Sosialisering as modus van morele vorming in die kerk

Philander, N. C. (2008-03)

Thesis (DTh)--Stellenbosch University, 2008.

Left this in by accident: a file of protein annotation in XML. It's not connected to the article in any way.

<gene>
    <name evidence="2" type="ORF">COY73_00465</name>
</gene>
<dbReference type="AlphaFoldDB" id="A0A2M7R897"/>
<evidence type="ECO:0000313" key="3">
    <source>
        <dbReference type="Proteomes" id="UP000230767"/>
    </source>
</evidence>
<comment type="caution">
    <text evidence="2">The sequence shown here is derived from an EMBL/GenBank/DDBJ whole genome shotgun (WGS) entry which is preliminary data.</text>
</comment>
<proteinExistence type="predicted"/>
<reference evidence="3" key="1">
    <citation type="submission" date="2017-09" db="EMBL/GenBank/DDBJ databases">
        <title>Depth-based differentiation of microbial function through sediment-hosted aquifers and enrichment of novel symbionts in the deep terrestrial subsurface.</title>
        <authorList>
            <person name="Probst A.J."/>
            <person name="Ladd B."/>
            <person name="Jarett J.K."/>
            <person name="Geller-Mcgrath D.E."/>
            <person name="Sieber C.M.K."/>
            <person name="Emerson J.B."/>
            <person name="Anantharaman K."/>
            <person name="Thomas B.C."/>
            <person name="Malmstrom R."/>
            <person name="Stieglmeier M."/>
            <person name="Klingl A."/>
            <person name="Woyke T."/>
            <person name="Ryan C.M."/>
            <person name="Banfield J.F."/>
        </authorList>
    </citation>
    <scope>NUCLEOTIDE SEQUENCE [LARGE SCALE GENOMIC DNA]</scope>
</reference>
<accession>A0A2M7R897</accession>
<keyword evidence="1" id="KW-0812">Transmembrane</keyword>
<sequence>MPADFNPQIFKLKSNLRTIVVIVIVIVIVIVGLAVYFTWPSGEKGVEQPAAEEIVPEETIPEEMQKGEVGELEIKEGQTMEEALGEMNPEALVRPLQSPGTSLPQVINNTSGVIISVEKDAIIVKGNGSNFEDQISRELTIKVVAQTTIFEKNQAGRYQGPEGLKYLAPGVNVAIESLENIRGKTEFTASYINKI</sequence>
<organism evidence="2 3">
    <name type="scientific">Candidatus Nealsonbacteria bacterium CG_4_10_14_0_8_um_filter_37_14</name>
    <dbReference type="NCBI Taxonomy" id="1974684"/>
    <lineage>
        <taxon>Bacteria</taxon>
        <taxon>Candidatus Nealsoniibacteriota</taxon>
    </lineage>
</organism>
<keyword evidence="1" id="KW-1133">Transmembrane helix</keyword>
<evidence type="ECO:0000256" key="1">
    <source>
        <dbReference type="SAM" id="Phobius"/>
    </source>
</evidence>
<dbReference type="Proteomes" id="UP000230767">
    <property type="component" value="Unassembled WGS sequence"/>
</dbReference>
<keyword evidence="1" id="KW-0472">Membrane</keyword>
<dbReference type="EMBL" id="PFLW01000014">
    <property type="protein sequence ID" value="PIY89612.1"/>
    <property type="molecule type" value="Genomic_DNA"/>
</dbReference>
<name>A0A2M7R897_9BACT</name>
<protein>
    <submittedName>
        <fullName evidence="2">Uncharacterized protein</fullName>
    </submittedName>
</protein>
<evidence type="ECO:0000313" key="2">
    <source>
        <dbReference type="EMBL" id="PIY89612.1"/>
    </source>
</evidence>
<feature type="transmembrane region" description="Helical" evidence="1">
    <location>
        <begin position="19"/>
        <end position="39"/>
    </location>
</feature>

The title of the study is “Socialization as a modus of moral formation in the church.” Specific attention is paid to the work of Johannes van der Ven on moral formation. Appreciation is expressed for Van der Ven’s interdisciplinary approach. He makes wide use of sources from philosophical and theological ethics, sociology, education, etc. Van der Ven does not only concentrate on First World scenarios, but also focuses attention on other areas, such as South Africa. His view of moral formation does not focus exclusively on the moral life of the individual, but also includes community life (primary groups) and the broader pluralistic context. His work, therefore, receives detailed attention. His methodology, theoretical viewpoints and identification of seven modi of moral formation receives attention. Furthermore, the relationship between morality and religion, education and communication is also discussed. This study therefore focuses attention on the following question: “The role of the church in socialising as a way of moral formation.” The structure of the study is as follows: The introductory chapter shows that societies today are characterised by moral problems and that there is an intense need for moral formation. The question and methodology of this study is explored against this background. In chapter 2 entitled: “A Theological rationale for moral formation”, the following aspects are discussed: , a theological rationale for moral formation; the relationship between life view and ethics/morals, the Bible and Christian ethics and a conclusion. In chapter 3: “Van der Ven’s theories for moral formation”, Van der Ven’s approach to moral formation, specifically to socialising as a way of moral formation, is explored. A short sketch of his intellectual biography is followed by his theoretical departure points and his approach to the 7 ways of moral formation. This view of socialising is awarded detailed attention. This description paved the way for the application of Van der Ven’s insights, which enjoys support from behavioural sciences, for the process of socialising in the church. In chapter 4, entitled: “The faith community as space for socialising and moral formation”, it is argument that congregational practices play an integral part in the process of socialising. The following aspects are discussed: the congregation as agents of the faith community, worship and socialising, baptism and socialising, holy community and socialising, role models and socialising, Christian education and socialising. The most important finding of the study is that Van der Ven’s approach helps the congregation to further the case for socialising by way of her practices. Socialising offers a way for the church to uphold her responsibilities to contribute to addressing the moral challenges of South Africa. Moral formation in South Africa and elsewhere in the world is very important. The church offers an indispensable space in which moral formation can take place.

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